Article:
26th March 2019
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Vibrant voluntary sector highlights its successes

It may have been a challenging year for the third sector, but Voluntary Action Shetland (VAS) has highlighted a wealth of figures showing the vibrancy of charitable and voluntary organisations.

Voluntary Action Shetland team leader Wendy Hand with the document produced to highlight the work taking place across the isles. Photo: Dave Donaldson

A list of facts and figures has been produced by VAS which show just what the sector has achieved during 2018.

It is hoped the figures could be used to argue the case for more long-term funding. VAS says the voluntary sector benefits the isles’ economy to the tune of £20 million a year.

It comes less than a month after Shetland Women’s Aid announced it was scaling down the level of support it was offering to clients, with chairwoman Catherine Williams citing funding cuts as a “concerning” issue.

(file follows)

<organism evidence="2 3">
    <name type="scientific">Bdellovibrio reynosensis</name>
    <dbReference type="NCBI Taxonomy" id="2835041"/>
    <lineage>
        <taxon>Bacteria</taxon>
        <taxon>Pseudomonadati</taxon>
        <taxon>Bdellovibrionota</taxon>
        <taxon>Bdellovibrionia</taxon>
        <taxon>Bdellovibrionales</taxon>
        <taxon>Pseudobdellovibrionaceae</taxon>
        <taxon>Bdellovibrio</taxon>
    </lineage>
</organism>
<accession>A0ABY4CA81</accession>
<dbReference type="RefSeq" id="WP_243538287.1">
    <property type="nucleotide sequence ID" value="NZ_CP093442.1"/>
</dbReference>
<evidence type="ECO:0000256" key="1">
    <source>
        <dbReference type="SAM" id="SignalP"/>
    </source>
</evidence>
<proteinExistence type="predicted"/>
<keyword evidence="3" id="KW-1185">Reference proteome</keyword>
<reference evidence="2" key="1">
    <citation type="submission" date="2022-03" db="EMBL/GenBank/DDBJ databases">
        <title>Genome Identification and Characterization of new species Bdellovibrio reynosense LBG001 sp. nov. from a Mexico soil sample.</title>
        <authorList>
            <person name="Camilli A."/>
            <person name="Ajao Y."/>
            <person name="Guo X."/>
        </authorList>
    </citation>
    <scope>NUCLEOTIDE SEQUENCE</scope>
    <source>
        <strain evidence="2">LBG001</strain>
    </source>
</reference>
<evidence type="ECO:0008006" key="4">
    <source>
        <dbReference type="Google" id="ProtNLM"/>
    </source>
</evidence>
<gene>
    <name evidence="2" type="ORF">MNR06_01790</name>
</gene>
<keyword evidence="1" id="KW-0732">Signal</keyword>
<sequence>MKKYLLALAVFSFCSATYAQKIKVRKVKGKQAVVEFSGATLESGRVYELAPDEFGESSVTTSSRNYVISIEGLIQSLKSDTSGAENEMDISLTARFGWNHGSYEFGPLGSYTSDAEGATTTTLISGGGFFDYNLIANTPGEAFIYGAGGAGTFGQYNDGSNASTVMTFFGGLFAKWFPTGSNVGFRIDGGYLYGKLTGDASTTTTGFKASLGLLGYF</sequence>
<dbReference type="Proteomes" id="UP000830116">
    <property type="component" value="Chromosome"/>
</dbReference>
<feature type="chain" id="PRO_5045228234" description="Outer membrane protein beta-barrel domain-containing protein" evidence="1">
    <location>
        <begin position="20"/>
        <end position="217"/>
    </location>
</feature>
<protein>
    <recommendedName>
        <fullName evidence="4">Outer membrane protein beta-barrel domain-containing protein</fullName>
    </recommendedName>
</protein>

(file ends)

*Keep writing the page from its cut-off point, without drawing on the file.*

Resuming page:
The new figures, which have been described as a “taste of the third sector”, have followed a forum meeting which allowed a wide range of bodies to come together for peer support.

During the year VAS helped organisations based in Lerwick’s Market House bring in £3.8 million, with around a quarter of that coming from outwith the isles, providing a welcome boost for Shetland’s coffers.

VAS team leader Wendy Hand says the findings gave a real “wow factor”.

“What we’ve found is that we’ve got a strength in coming together – a stronger voice,” she said.

“The year has been negative from a funding point of view. Things are getting harder. We have to look at sustainability, going forward.

“But we thought, ‘let’s have a celebration of what we’ve achieved’. It was great to take that step back and look at it.”

• For more findings from the report see Friday’s Shetland Times.

About Ryan Taylor

Ryan Taylor has worked as a reporter since 1995, and has been at The Shetland Times since 2007, covering a wide variety of news topics. Before then he reported for other newspapers in the Highlands, where he was raised, and in Fife, where he began his career with DC Thomson. He also has experience in broadcast journalism with Grampian Television. He has lived in Shetland since 2002, where he harbours an unhealthy interest in old cars and motorbikes.

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